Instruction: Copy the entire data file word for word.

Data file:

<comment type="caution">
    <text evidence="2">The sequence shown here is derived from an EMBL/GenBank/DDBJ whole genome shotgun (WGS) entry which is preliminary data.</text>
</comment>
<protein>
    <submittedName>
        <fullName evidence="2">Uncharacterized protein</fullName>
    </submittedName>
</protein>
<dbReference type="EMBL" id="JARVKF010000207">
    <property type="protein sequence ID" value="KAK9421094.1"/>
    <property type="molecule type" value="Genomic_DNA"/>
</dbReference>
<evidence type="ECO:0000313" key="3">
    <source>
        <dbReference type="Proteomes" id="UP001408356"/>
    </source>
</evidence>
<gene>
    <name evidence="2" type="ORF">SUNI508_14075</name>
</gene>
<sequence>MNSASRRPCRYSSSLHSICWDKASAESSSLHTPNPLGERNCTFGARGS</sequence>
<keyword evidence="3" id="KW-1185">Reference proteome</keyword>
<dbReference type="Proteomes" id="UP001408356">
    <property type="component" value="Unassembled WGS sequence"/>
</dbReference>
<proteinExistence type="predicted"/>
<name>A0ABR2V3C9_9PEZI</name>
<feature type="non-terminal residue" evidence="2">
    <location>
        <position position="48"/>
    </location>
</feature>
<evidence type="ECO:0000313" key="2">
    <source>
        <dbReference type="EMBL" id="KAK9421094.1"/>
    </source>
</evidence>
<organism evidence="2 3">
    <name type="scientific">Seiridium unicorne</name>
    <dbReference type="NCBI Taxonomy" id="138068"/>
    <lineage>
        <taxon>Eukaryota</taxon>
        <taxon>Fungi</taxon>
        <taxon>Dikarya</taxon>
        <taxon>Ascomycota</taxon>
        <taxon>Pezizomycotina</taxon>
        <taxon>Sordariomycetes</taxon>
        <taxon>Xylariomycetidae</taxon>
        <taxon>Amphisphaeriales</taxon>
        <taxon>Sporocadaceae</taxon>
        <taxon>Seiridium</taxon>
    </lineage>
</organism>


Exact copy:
<comment type="caution">
    <text evidence="2">The sequence shown here is derived from an EMBL/GenBank/DDBJ whole genome shotgun (WGS) entry which is preliminary data.</text>
</comment>
<protein>
    <submittedName>
        <fullName evidence="2">Uncharacterized protein</fullName>
    </submittedName>
</protein>
<dbReference type="EMBL" id="JARVKF010000207">
    <property type="protein sequence ID" value="KAK9421094.1"/>
    <property type="molecule type" value="Genomic_DNA"/>
</dbReference>
<evidence type="ECO:0000313" key="3">
    <source>
        <dbReference type="Proteomes" id="UP001408356"/>
    </source>
</evidence>
<gene>
    <name evidence="2" type="ORF">SUNI508_14075</name>
</gene>
<sequence>MNSASRRPCRYSSSLHSICWDKASAESSSLHTPNPLGERNCTFGARGS</sequence>
<keyword evidence="3" id="KW-1185">Reference proteome</keyword>
<dbReference type="Proteomes" id="UP001408356">
    <property type="component" value="Unassembled WGS sequence"/>
</dbReference>
<proteinExistence type="predicted"/>
<name>A0ABR2V3C9_9PEZI</name>
<feature type="non-terminal residue" evidence="2">
    <location>
        <position position="48"/>
    </location>
</feature>
<evidence type="ECO:0000313" key="2">
    <source>
        <dbReference type="EMBL" id="KAK9421094.1"/>
    </source>
</evidence>
<organism evidence="2 3">
    <name type="scientific">Seiridium unicorne</name>
    <dbReference type="NCBI Taxonomy" id="138068"/>
    <lineage>
        <taxon>Eukaryota</taxon>
        <taxon>Fungi</taxon>
        <taxon>Dikarya</taxon>
        <taxon>Ascomycota</taxon>
        <taxon>Pezizomycotina</taxon>
        <taxon>Sordariomycetes</taxon>
        <taxon>Xylariomycetidae</taxon>
        <taxon>Amphisphaeriales</taxon>
        <taxon>Sporocadaceae</taxon>
        <taxon>Seiridium</taxon>
    </lineage>
</organism>